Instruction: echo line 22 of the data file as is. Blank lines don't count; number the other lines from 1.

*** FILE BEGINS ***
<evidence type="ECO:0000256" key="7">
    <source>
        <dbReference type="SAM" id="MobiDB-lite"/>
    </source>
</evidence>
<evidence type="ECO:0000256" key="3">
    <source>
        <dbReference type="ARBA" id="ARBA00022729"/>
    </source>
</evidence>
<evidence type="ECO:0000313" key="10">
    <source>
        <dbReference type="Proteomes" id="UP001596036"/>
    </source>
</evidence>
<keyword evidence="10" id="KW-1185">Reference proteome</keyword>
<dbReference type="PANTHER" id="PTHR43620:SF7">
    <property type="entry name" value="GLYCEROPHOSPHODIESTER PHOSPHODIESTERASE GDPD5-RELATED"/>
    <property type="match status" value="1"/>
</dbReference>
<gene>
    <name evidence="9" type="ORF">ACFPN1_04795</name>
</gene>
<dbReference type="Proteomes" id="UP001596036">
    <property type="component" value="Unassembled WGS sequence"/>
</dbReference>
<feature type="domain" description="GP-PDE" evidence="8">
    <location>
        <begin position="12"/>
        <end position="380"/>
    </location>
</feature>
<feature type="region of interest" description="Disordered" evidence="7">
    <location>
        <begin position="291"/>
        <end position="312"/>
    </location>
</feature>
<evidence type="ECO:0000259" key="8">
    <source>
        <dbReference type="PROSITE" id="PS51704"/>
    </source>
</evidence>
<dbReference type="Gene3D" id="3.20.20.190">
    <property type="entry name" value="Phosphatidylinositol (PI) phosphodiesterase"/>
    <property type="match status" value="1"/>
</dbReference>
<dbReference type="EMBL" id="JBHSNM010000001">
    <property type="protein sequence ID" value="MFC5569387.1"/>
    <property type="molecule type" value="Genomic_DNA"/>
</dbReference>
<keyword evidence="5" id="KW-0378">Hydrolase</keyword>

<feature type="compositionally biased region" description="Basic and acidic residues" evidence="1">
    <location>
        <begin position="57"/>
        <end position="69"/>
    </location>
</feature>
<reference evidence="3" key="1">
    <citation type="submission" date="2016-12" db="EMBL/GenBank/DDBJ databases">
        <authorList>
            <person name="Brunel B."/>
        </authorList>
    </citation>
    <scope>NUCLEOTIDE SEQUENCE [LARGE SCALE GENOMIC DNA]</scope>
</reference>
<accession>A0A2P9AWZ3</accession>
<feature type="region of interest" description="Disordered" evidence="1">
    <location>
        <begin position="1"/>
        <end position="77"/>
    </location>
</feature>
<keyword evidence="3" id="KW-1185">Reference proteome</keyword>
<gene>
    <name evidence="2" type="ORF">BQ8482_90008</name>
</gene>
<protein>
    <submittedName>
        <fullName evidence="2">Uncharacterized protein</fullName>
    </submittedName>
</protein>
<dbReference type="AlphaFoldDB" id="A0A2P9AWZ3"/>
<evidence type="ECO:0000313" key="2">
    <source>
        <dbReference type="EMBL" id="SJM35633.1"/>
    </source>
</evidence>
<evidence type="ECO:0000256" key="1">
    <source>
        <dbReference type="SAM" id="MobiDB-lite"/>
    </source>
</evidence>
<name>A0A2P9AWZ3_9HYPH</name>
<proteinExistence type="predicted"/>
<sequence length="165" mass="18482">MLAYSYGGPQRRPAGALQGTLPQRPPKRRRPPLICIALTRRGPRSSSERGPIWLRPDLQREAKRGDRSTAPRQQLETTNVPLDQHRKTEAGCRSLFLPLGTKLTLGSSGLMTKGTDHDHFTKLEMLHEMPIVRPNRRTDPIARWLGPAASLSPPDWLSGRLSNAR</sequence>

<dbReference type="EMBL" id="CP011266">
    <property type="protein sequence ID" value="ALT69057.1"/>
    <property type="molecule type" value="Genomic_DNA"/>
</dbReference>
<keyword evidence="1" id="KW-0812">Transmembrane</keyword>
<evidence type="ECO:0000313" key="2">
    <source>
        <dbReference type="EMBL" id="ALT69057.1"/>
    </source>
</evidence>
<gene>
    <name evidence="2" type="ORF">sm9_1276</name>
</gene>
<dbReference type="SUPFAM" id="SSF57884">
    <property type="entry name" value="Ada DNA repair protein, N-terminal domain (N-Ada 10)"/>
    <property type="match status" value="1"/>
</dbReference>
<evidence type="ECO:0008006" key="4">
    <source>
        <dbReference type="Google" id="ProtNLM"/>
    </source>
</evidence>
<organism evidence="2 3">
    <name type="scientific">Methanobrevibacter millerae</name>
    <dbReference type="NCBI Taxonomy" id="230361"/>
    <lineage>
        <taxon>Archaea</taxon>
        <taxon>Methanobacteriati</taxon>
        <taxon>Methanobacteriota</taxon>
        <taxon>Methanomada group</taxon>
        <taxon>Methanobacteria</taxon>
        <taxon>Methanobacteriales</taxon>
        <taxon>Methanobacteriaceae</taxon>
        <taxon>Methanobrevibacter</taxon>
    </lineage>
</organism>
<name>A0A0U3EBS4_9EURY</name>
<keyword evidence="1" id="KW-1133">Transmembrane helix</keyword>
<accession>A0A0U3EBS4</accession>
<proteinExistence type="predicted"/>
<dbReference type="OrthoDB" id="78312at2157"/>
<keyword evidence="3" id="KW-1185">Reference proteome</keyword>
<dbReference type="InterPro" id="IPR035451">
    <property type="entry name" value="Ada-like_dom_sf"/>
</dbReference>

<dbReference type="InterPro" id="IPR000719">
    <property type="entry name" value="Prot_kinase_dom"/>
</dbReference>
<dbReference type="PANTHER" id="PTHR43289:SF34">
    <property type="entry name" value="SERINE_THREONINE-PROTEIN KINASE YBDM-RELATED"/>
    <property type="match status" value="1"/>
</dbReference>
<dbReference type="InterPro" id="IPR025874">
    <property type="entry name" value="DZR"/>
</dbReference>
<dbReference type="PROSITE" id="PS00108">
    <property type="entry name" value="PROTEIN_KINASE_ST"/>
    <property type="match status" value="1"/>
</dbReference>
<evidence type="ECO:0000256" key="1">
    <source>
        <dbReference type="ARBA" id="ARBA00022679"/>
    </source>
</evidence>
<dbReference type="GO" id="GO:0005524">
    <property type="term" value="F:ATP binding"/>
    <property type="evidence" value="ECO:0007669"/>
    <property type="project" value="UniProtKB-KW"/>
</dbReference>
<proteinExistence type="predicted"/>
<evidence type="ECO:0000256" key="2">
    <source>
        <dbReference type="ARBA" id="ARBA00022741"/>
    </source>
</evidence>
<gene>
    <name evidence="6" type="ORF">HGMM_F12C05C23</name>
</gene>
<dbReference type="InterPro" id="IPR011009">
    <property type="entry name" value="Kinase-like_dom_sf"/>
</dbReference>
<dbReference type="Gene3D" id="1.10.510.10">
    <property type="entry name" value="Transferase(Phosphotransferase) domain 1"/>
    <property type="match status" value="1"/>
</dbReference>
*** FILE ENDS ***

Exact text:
    <name evidence="9" type="ORF">ACFPN1_04795</name>